Every neon "vacancy" sign holds the promise of a page for your memory book.
Vintage Thunderbird Motel
Credit: Car Culture, Inc./Getty Images

I won't leave my front yard without a hotel reservation. I think I'm scarred for life by vacations with my let's-just-wing-it parents. One summer, they were still debating our destination as we left the driveway. They pulled over at the only intersection in our tiny hometown and whipped out a map to pick a direction. When a good Samaritan stopped to ask if they were lost, they confessed, "No, we live here."

Actually, choosing where to go was the easy part. Sure, we made the requisite trip to the Smokies, but my mother loves the beach and so do I, which meant Daddy was outnumbered. And since we could afford only one vacation a year, we almost always headed for the Gulf, with my cousin Kathy and me sharing the backseat while my parents navigated. On one trip, Daddy had gotten hold of a used Volvo station wagon and decided that if we folded down the seats, put a mattress in back, and left really early in the morning, Kathy and I would sleep like babies all the way to the beach. By 6 a.m., we were just north of Montgomery and wide awake. We were also tired of lying down. So the mattress had to be doubled up and shoved against the back window of the station wagon, pretty much eliminating visibility. My mother spent the rest of the drive with her head hanging out the passenger window, yelling commands like "Okay, get over!" or "Look out for that truck coming up on your right!"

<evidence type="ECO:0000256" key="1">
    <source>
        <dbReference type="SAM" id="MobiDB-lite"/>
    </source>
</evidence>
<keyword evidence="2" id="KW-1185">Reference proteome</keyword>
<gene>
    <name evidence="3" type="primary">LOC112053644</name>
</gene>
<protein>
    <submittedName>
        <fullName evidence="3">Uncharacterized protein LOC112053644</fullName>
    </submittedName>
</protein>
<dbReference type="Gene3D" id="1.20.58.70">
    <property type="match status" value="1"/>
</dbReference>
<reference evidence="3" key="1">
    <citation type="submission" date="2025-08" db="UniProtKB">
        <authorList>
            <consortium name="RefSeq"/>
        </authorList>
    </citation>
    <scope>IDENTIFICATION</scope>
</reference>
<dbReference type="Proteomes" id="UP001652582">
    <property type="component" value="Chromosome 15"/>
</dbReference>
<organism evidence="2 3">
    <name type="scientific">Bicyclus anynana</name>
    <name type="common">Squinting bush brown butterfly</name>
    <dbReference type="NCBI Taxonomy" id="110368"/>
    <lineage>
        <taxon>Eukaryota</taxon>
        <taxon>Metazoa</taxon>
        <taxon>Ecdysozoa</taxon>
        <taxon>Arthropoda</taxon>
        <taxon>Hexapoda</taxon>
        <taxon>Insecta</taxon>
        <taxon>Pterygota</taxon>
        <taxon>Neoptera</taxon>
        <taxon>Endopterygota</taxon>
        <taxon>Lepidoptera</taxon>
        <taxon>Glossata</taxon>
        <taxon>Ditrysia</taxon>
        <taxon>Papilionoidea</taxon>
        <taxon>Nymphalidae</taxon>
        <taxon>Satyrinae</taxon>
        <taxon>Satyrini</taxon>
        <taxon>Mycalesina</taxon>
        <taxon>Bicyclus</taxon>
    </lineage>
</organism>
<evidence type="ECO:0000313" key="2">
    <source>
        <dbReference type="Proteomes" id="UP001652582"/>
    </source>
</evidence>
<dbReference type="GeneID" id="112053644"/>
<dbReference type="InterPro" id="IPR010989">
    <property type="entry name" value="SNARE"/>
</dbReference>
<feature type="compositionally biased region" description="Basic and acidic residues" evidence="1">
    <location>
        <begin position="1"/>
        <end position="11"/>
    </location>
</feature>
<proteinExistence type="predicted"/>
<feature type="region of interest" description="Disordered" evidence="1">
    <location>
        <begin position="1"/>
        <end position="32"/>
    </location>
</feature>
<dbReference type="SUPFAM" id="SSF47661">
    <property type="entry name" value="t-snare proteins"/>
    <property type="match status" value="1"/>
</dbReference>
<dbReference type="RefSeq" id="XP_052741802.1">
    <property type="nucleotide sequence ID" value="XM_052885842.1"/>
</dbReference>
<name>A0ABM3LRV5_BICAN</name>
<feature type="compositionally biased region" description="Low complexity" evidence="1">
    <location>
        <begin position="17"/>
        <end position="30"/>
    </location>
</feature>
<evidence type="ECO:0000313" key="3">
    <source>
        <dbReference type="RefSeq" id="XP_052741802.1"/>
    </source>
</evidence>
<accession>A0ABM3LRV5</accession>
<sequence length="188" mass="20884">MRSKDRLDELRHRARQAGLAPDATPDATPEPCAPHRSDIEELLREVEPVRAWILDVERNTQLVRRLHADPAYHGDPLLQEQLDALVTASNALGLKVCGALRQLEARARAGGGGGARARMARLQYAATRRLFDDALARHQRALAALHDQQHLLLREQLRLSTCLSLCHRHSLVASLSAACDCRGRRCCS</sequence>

Every year, once we finally landed on the coast—which, for us, meant Panama City, Florida, or Gulf Shores, Alabama—the great motel hunt would begin. That's motel, with an "m": kitchenette (we traveled with a skillet), two double beds, linoleum floors, and a rectangular swimming pool surrounded by a chain-link fence. Up and down the beach we would cruise, with Daddy slowing down to a crawl at every neon "vacancy" sign, only to change his mind at the last minute and hit the gas in search of "something better down the road."

I should probably mention here that my parents are utterly incompatible when it comes to lodging. Daddy would rather stay one night in the best place he can afford, while my mother always preferred to stretch her vacation dollar over the greatest number of nights at the cheapest place she could find, provided it was reasonably sanitary and didn't smell funny. Getting those two to agree on a room could take forever, or so it seemed to road-weary kids who were dying to blow up their floats and ride those waves.

Nowadays, I'll actually whine to my husband if our hotel room doesn't have enough walking space between the king-size bed and the sitting area. But when I was a kid, if we checked into a beach motel and discovered a fold-out couch (these were way too primitive and way too vinyl to be called "sofa beds"), we'd call relatives back home and tell them to come on down. And they would! Before I got married, I took my folks to Seaside for a few days, and when we walked into that beautiful four-bedroom beach house, Daddy looked around and said, "When are the other families getting here?"

I don't miss the hard beds or the close quarters of my childhood vacations. And I'm glad that when we all head to the beach, my mother no longer has to pack her skillet. But I do miss the sense of communal adventure we enjoyed when travel was a rare treat. I miss rushing my cousins to "hurry up and get your bathing suit on!" so we could race down to that white sand and salt water. Sometimes, I even miss that sleeper Volvo. I think I'll give Kathy a call.